Such a cult could intimidate everyone in town into worshipping the idol; but nonetheless prayers to the figment will go unanswered, and sacrifices to the image will not be rewarded. Nonexistence has consequences that will not be denied.
Aplutism claims that money is such an idol; specifically paper money. Is paper money an oxymoron? It’s created out of pure debt, basically by subtracting infinity from infinity. (Ask the Fed for details about the relevant sleight of hand.) Paper money is essentially a giant placebo; it works if people believe in it; but faith can vanish in a moment.
For instance, recently $1,000,000,000,000 in stock valuation disappeared. That trillion dollars wasn’t stolen, exactly (though some contrived to indirectly profit from this); nor was it money, exactly (though some got taxpayer money for this). The money ceased to exist, and indeed it announced that it never was. And strangest of all, right after being bailed out by a trillion taxpayer dollars, those responsible for the bubble carried on as if nothing unusual had happened!
Well, if ten hundred thousand million dollars can be fraud and illusion, then how much other money isn’t really there? Please note that this vanishing act has precedents; Wall Street history is full of booms and busts. In fact unstable money is the norm, unless there’s socialism and/or regulation.
I, myself, am only partly an aplutist. I distinguish between private goods, which I call “zero-sum” goods, and public goods, which I call “zero-difference” goods, or “common wealth”. Common wealth includes clean air, pure water, street lighting, rule of law, national defense, sewers, roads, bridges, mail and the Internet. Zero-difference goods are had by none or by all; and I say that they are naturally aplutic, for money is a system for managing zero-sum scarcity.
Money is a useful fiction for rationing private goods, less useful for public goods; but I don’t know where to draw the line between plutic private goods and aplutic public goods. I am in a state of doubt; and in this essay I argue that such doubt - a.k.a. soft aplutism, or ‘agnoplutism’ - is the wisest policy.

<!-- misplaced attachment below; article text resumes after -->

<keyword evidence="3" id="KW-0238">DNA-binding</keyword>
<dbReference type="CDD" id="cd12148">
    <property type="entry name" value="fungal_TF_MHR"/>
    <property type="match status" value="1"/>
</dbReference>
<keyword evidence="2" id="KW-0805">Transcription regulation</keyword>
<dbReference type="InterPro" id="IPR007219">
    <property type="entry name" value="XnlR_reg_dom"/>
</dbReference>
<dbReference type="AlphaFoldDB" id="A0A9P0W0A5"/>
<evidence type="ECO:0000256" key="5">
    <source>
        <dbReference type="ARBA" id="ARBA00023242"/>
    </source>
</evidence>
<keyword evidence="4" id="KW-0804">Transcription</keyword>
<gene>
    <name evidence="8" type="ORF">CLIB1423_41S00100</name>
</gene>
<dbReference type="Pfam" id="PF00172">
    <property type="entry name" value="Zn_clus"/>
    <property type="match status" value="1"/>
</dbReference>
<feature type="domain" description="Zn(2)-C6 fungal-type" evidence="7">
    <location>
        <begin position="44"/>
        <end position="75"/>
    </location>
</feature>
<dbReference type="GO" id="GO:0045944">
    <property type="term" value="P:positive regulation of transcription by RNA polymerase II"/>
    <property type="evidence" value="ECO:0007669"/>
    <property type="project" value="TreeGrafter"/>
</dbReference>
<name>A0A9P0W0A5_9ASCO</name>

Part 3. Social Construction and Metamathematics
Does money exist? Certainly it’s a social construct, dependent on human society. It’s a social game, so to be valid it has to be believeable. It needs consistency. When a sum flips unexpectedly between zero and a trillion, that tends to call doubt upon that sum’s utility or reality.
Money seems to exist as a measure of value; but if there were a single measure, agreed upon by all, then all trade would cease. Who would trade better for worse? But we do trade, because what’s best for me is not always what’s best for you; so exchange is rational. Trade happens because mutual profit is possible; but mutual profit is possible only if there is no single measure of value. Therefore money facilitates trade not by representing value, but by persistently failing to do so.
What does it mean to say that money exists? It means that money makes sense; that there’s a plausible referent for all the recorded transactions; the additions, the subtractions, the multiplications and divisions. Do the books balance? Could the books balance? That is the question. Money exists if its arithmetic lacks contradictions. The aplutic question reduces to: given the recorded transactions and contracts as axioms, is the resulting arithmetical account self-consistent?